Chicas For Change

Cora Palomar-Nelson, Emma Hair, and Chloe Whalen are the leaders of Chicas for Change, an extracurricular club where members seek to empower women.

A women’s empowerment club at Sandwich High School was founded last year by a student who felt that some of the COVID-19 protocols in place at the school were putting some students in an awkward situation.

Cora Palomar-Nelson, a senior and club president, said that when school reopened in the fall of 2020, students were required to call down to the nurse’s office to explain why they needed to visit. This led to some girls having to broadcast to their classmates that they were on their periods and needed to get a feminine sanitary pad or a tampon.

These situations were the impetus for Cora to found Chicas for Change, an effort for which she received support from the administration.

She said that in many ways, the pandemic left her feeing powerless, unable to make much of a difference. However, founding Chicas for Change gave her that power back.

Through the club, Cora affixed pencil cases to bathroom stalls which were then filled with feminine hygiene products. A note on the bag asked for donations of any extra supplies to “pay it forward.”

Having access to products without having to go to the nurse’s office meant that students who find that they are unprepared for their period can handle that situation more discreetly.

While the club started as a way to mitigate that issue, it has since grown as a way to empower young women in the school community.

Meetings took place largely online last year and topics of conversation have ranged from body positivity to women in STEM fields to domestic violence.

Those topics can sometimes be difficult to discuss, especially when it comes to abusive relationships, Cora said. However, the members of the club left that discussion with resources and the knowledge of what to do if they ever found themselves in a bad situation.

”It’s important to know when you’re in trouble,” she said.

Junior Chloe Whalen, who is tasked with running the club’s social media accounts, said that it is all about girls supporting girls.

She said that most girls have insecurities, which can lead to bullying. The club addresses that and is a place to support one another instead.

”It’s really uplifting,” she said.

One of the ways that the club has supported the women in school has been to make posters to celebrate the female athletes who play for the school’s teams.

Cora said that female athletes often do not get the same recognition as their male counterparts. The club also makes plans to attend the school’s women’s sporting events as a group as a way to further show their support.

Emma Hair, a senior and club vice president, said that the discussions they have about important women in history have helped students see themselves represented.

”It’s important to see yourself in these women,” she said. “Maybe that will be me.”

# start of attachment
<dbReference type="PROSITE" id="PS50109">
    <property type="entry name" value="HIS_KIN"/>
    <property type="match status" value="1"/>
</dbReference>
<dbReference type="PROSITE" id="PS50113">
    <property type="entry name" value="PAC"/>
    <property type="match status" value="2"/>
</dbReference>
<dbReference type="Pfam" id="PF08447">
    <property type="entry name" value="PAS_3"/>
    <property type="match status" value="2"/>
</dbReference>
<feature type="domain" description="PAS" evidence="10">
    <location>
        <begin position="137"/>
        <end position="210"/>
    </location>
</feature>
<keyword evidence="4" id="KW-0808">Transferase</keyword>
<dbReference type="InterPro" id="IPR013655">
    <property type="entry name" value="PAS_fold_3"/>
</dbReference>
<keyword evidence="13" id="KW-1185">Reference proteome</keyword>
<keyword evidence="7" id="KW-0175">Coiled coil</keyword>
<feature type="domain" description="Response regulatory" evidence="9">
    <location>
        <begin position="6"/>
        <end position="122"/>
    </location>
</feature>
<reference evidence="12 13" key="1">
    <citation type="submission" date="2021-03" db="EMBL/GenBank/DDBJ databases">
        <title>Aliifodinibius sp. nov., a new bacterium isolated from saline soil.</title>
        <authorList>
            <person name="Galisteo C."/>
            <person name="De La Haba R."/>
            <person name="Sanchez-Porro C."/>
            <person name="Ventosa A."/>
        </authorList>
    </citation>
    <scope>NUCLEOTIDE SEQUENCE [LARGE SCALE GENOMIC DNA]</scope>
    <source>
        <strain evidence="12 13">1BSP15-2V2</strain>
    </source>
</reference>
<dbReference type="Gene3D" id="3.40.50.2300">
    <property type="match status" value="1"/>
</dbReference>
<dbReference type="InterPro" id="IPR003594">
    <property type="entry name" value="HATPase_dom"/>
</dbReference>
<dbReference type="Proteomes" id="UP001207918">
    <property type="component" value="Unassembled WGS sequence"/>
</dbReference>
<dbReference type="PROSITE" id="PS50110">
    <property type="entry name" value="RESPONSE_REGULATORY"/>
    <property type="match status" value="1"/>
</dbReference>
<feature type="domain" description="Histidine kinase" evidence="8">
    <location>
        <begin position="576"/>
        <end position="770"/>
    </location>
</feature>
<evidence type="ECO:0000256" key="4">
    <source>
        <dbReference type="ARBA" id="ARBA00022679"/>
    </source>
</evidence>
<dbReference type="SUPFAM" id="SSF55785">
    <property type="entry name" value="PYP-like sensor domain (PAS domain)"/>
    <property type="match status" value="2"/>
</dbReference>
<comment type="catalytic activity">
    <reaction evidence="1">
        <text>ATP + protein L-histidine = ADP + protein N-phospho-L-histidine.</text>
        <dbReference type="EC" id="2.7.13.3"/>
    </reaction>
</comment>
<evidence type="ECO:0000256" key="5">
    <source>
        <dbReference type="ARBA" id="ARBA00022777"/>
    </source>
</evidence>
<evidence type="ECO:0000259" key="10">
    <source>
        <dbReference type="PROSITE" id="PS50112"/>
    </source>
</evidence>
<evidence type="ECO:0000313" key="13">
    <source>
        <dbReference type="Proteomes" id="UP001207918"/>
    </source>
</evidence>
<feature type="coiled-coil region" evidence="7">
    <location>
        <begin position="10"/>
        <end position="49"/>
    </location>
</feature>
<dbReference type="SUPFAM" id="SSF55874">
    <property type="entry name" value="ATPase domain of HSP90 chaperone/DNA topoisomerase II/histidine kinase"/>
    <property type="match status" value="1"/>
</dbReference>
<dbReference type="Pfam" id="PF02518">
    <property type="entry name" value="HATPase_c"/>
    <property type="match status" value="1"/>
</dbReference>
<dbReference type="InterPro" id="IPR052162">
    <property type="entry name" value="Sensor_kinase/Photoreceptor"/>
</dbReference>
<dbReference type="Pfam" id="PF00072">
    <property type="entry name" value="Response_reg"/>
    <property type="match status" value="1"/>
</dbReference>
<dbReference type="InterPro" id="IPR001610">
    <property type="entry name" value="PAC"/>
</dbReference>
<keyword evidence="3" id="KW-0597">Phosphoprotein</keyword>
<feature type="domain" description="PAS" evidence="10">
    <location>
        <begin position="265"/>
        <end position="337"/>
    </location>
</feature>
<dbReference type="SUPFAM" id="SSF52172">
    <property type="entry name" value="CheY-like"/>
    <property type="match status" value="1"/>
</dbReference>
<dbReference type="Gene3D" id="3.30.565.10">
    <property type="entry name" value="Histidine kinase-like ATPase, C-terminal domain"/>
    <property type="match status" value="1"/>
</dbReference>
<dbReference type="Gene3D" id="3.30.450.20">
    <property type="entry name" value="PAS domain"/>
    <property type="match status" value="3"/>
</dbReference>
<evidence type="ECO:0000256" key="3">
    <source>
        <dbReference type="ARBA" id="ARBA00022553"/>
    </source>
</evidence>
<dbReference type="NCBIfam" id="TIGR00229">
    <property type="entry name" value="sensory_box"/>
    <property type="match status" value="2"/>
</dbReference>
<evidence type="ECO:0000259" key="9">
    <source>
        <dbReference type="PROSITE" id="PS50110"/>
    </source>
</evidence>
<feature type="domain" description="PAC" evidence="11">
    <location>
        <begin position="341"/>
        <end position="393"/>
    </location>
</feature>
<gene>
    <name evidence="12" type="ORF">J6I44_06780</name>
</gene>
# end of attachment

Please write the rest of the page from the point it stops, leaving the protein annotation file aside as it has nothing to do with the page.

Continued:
Cora said that the club discusses women from all backgrounds, and takes an inclusive approach called intersectional feminism. Topics of race, gender and sexual identity and class come into play, as well.

She said that Sandwich may not be incredibly diverse, but many of the students will not always stay in Sandwich. Including diversity in their discussions will prepare them for life after Sandwich, Cora said.

Another aspect of the club is mentoring, with older students paired off with younger members.

Emma has taken on the leadership of the mentoring program, saying that she wishes she had been able to have a mentor when she was younger.

”There are a number of universal experiences that women have in high school,” she said. “It can feel excluding when you’re not comfortable with yourself or your bodily functions.”

Having a “big sister” mentor can make those experiences less daunting.

Chloe said that knowing that she had someone to say hello to in the hallways was helpful.

Moving forward, the club is looking to reach out to students in younger grades, such as at the Oak Ridge and Forestdale schools. The idea is to start empowering girls when they are young, especially because the “mean girl” culture can start so young.

”It feels really impactful to help younger people, so they don’t have to go through what we did,” Emma said.

When the club started last year, it had 20 members. This year, it is closer to having 60 members.

The club is open to all students and its membership includes young men as well as students who identify as non-binary. The students in the club range from 7th through 12th grade.

”When I started this last year, I didn’t know it would grow so fast,” Cora said.

The club has also gotten the attention of the Sandwich Women’s Club, which made a sizeable donation of feminine hygiene products to help the club keep the bathrooms stocked.

Cora said that donations of pads and tampons are always accepted as the stock they have is frequently depleted. She asked that anyone wanting to donate contact her at her school email address:

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